Finlock Follies

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Well. I guess it's time for another finlock thread.

Here's the situation. I live in a small block of flats which has finlock gutters. There are various issues with it - damp (or possibly condenstaion) in one flat's bedrooms, seems to be sagging in some places and overflowing during heavy rain. It also doesn't seem to have been ever lined. Some of us would like cavity wall insulation - but not if the gutters are going to leak into it and cause massive damp issues.

But really, this is less about my problem specifically. In this quest I have done a lot of research - on this forum and elsewhere online.

The problem is there seems to be a few tribes of roofers in the world of finlock guttering:

1. Seal it with a flat-roof resin (Flexi-tec 20/20 was mentioned) and seal them. Don't cut them off, that will compromise the structural integrity of your walls!

2. Line it with aluminium/rubber. It's got a guaruntee of 2 million years and you'll never have a problem ever again!!11

3. Completely cut them off, it's the only way - everything else is a waste of time! Replace it with some nice squeaky new uPVC gutters, they're much better and drain properly and you won't get cold-bridging

Now ... as someone who just wants to solve a problem, this is all very confusing. I get that people have bought into their own idea of the solution and want to profit from their choices - but it's genuinely difficult to know what's best.

Some people in the "don't cut it off!!!111" tribe say that removal of these gutters is ILLEGAL and against planning permission and building regulations. As far as I can tell, this is nonsense - generally planning permission is not required for functional gutter maintainence in normal circumstances, and there are no building regulations specifically for concrete guttering (only guttering in general), and as far as roof loading is concerned the part which bears the load (and not the gutter) would be treated in the same way as a component of an exterior load bearing wall.

But other than regulatory mumbo-jumbo - does removing them actually compromise the structural integrity of the wall? Because that seems like the best way to eliminate as many problems at once. Just not if it makes my roof collapse.

Is it true that installing a lining, however watertight, still carries the risk of thermal bridging (and condensation at the top of the walls)?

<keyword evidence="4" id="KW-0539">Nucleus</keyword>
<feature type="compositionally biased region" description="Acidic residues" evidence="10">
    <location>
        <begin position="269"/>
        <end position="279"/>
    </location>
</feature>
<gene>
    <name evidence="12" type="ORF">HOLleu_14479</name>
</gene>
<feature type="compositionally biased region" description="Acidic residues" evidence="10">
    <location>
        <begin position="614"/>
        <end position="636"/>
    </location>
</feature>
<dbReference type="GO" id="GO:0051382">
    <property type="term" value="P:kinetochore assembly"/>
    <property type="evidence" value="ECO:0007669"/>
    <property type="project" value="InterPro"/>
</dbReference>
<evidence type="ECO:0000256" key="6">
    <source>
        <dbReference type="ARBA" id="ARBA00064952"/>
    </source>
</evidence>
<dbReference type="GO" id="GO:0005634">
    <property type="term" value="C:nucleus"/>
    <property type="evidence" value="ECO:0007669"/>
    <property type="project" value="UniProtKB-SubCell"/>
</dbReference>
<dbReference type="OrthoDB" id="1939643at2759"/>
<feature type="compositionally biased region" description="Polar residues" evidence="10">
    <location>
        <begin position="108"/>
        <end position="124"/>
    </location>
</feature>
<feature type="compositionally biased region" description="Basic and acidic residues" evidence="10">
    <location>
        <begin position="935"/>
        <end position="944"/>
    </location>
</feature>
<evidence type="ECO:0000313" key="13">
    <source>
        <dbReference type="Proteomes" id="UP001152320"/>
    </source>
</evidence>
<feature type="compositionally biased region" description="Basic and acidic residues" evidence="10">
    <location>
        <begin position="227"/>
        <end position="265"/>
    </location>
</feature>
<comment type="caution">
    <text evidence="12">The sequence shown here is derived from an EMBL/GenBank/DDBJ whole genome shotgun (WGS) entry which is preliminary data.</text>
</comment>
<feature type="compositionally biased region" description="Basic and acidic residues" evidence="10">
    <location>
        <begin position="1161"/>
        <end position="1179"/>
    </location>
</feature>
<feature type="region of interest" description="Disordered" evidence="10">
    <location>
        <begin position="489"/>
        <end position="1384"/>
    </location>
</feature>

Are there any benefits of lining over removal?

From all the quotes I've seen so far, all the approaches seem to be around the same cost - so really it's more about understanding the approaches and picking the most appropriate one.
 
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my choice would be to remove them completely and re-do the eaves and fascia etc. unless the building is listed or similar then there should be no "legal" or constructional problems removing them?
Done during any roof work would fit-in best and cheapest.
But you really need a builder's eyes on site or maybe even a RICS survey?
Damp and CWI are different issues.
 
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Nope, not listed - no legal issues.

The trouble is that I've had multiple people out to do a site survey (or look at it from Streetview) and they have very different opinions on the right solution. I'm always wary when I get multiple trades that disagree so fundementally about the approach to take, and discrediting the other person's approach. That sends up red flags for me.
 
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I'm a long time building trade worker &, FWIW, the only jobs worth doing are the ones where there's no chance of being called back. Do it properly.
It has to be seen & video'ed up close from a ladder, and visited from inside the loft to have any chance of an informed opinion/quote.
If you get free views then you mostly get what you pay for.
 
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These gutters can be successfully lined, together with other suitable work the the eaves and treatment to the concrete front and soffit, and it will be a long lasting job if done properly.

There is absolutely no need to go through a significant structural alteration and the mess and cost that involves.
 
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Nope, not listed - no legal issues.

The trouble is that I've had multiple people out to do a site survey (or look at it from Streetview) and they have very different opinions on the right solution. I'm always wary when I get multiple trades that disagree so fundementally about the approach to take, and discrediting the other person's approach. That sends up red flags for me.
The problem is that most firms have bought into a particular system, so they tend to rubbish their competitor's system as "inferior". You get the same thing with flat roofers.

Any lining product will be fine. A coating product will only be suitable if the concrete sections are stable.

There may be issues with falls and capacity if the sections have moved
 
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As are your colleagues Ree Vinn and Bobasd. You must have amassed decades of experience between you.:notworthy:
It must be a gang of 8 or 9 by now and every so often a new one joins!

They must surely make a formidable pub-quiz team
 
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Don't see many round my area but if these gutters span the cavity like the old stone gutters is the wall plate not sat on the back of the concrete guttering?
 
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Well I think if you want to eliminate cold bridging then they need to be removed.
 

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